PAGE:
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UN Global Compact Launches Business Guide Highlighting Rights of Indigenous Peoples

The UN Global Compact (UNGC) on Monday released a new guide aimed at helping businesses understand the rights of indigenous peoples, and recommends practical actions to respect and support these rights.

The UN Global Compact (UNGC) on Monday released a new guide aimed at helping businesses understand the rights of indigenous peoples, and recommends practical actions to respect and support these rights.

A Business Reference Guide to the UN Declaration on the Rights of Indigenous Peoples was released as part of the second annual United Nations Forum on Business and Human Rights in Geneva. UNGC says the guide grew out of dialogue among a group of Global Compact LEAD companies and is the product of an 18-month collaborative process. As part of a public consultation period, thousands of stakeholders from around the world — including indigenous peoples, companies, business and industry associations, academia, international organizations, NGOs and other experts — were invited to provide input to the development of the Guide.

The new Guide follows the UN Declaration on the Rights of Indigenous Peoples, which was adopted by the UN General Assembly in 2007. The Declaration elaborates internationally recognized human rights of indigenous peoples, both individually and collectively.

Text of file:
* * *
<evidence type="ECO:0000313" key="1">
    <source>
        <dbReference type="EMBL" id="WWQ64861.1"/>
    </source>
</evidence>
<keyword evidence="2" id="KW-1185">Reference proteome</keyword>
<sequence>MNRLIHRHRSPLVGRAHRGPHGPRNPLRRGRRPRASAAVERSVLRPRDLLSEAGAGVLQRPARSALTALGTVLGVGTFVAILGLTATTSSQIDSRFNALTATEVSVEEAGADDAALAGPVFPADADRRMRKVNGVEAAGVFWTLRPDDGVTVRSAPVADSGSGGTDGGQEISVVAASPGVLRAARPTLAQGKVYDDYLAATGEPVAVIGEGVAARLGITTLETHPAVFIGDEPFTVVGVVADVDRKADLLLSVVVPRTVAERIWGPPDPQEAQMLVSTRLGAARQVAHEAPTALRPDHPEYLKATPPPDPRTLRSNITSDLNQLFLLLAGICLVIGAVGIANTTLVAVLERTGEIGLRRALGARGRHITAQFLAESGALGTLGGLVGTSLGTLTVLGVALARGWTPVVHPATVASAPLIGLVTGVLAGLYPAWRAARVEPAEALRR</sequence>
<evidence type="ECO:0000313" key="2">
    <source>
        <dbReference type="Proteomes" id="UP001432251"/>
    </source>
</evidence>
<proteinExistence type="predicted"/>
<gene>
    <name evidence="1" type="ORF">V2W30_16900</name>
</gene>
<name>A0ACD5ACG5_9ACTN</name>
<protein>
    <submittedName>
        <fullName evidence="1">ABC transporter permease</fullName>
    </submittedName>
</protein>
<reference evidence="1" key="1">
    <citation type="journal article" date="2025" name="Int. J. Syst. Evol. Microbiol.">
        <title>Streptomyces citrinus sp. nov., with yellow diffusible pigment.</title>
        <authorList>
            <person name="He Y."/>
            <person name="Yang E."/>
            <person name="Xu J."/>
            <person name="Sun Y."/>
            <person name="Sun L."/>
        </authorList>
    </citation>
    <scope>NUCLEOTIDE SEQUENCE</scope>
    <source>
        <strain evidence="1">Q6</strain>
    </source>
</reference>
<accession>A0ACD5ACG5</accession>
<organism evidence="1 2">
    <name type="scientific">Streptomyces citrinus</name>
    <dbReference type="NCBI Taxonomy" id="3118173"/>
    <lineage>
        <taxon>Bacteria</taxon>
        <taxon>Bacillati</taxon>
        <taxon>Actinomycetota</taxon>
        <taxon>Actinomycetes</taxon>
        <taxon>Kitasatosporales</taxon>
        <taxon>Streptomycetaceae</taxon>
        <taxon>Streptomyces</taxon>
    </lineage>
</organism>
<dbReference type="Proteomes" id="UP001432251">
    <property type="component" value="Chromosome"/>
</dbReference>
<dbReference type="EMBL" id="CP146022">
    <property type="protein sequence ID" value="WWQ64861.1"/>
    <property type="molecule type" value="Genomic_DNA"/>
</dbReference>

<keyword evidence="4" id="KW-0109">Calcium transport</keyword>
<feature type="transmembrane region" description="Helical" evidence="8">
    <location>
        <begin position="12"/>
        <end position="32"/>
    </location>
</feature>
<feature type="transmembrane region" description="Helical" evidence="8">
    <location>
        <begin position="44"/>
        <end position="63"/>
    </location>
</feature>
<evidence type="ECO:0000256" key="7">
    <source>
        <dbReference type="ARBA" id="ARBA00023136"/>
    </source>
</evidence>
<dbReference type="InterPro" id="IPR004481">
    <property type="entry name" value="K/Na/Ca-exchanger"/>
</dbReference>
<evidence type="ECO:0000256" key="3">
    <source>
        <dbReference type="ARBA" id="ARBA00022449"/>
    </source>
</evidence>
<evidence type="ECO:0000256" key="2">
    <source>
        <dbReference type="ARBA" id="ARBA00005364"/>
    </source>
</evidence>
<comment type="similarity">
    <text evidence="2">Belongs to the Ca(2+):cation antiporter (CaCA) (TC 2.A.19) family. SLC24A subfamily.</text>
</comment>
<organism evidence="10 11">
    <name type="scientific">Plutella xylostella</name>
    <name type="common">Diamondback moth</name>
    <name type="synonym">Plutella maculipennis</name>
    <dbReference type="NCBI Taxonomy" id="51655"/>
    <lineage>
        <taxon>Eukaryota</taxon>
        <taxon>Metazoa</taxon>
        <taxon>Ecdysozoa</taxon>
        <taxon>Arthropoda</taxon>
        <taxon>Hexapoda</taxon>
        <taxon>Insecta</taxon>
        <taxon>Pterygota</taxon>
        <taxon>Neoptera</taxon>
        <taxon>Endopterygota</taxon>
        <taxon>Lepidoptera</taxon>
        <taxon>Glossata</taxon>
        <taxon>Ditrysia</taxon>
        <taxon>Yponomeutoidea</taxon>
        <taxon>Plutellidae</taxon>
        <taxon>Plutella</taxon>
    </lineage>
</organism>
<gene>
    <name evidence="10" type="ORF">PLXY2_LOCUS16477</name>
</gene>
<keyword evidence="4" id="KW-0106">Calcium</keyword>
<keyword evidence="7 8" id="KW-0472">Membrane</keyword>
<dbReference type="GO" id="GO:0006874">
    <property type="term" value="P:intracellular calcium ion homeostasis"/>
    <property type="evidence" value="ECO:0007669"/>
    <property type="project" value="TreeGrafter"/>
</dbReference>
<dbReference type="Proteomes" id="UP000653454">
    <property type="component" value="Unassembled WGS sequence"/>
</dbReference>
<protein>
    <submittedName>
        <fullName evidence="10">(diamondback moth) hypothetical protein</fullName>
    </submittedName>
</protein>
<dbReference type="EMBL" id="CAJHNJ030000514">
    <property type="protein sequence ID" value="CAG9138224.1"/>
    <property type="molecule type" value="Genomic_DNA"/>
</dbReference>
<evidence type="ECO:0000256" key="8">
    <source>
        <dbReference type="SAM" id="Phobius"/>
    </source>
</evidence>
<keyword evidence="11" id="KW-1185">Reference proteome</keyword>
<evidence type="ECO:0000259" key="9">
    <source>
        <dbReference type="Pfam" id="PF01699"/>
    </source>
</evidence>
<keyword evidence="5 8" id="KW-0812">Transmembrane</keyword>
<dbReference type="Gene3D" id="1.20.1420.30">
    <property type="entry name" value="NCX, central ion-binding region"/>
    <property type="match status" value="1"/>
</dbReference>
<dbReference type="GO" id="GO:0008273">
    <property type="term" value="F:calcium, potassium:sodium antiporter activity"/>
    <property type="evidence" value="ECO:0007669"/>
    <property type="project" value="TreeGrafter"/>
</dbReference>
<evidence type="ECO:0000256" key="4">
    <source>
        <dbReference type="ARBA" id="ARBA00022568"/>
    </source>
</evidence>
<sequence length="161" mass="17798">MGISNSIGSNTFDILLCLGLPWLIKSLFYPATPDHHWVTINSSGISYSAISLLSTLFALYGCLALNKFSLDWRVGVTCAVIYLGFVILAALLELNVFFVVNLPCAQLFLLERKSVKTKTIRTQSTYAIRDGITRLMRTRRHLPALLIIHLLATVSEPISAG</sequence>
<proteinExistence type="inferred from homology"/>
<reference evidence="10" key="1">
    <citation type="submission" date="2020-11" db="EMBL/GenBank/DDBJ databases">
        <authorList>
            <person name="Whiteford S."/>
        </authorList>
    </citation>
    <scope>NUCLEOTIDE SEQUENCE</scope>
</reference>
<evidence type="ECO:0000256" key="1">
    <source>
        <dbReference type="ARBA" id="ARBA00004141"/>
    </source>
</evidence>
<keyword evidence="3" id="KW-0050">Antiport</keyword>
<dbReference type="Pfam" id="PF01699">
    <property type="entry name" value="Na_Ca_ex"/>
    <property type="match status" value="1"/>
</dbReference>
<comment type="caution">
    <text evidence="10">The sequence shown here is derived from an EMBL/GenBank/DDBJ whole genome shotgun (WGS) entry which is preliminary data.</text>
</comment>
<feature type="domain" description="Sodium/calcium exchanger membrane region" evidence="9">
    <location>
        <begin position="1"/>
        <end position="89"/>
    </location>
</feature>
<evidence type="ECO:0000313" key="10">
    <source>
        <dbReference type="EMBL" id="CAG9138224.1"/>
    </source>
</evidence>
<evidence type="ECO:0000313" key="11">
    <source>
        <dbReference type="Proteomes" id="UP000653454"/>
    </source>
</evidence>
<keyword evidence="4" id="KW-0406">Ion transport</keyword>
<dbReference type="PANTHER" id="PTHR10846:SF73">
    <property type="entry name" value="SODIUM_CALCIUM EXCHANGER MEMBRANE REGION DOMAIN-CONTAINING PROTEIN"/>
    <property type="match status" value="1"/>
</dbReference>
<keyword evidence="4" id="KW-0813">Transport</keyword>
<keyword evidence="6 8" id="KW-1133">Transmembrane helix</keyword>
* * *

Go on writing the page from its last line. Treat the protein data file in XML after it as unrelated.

Since the greater business community endorsed the UN Guiding Principles on Business and Human Rights in 2011, businesses have increasingly acknowledged the relevance of respecting and supporting internationally recognized human rights, UNGC says.

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To help highlight the steps businesses are already taking to respect and support indigenous peoples’ rights internationally, UNGC also released a Practical Supplement to the Guide with examples of best business practices.

“We hope that this Business Guide will help to fill a critical void: namely, to assist businesses around the world to better understand indigenous peoples' rights, and how to respect and support those rights,” said Ursula Wynhoven, General Counsel at the UN Global Compact.

UNGC has been busy churning out guides for sustainable business — last month it released a guide for companies to manage and report on their direct and indirect influences on climate policy. The guide sets baseline expectations for firms to provide proactive, constructive input for governments to create effective climate policies, and helps companies to connect the dots between sustainability commitments, such as efficiency improvements and emissions reductions across their value chains, with their corporate policy positions.

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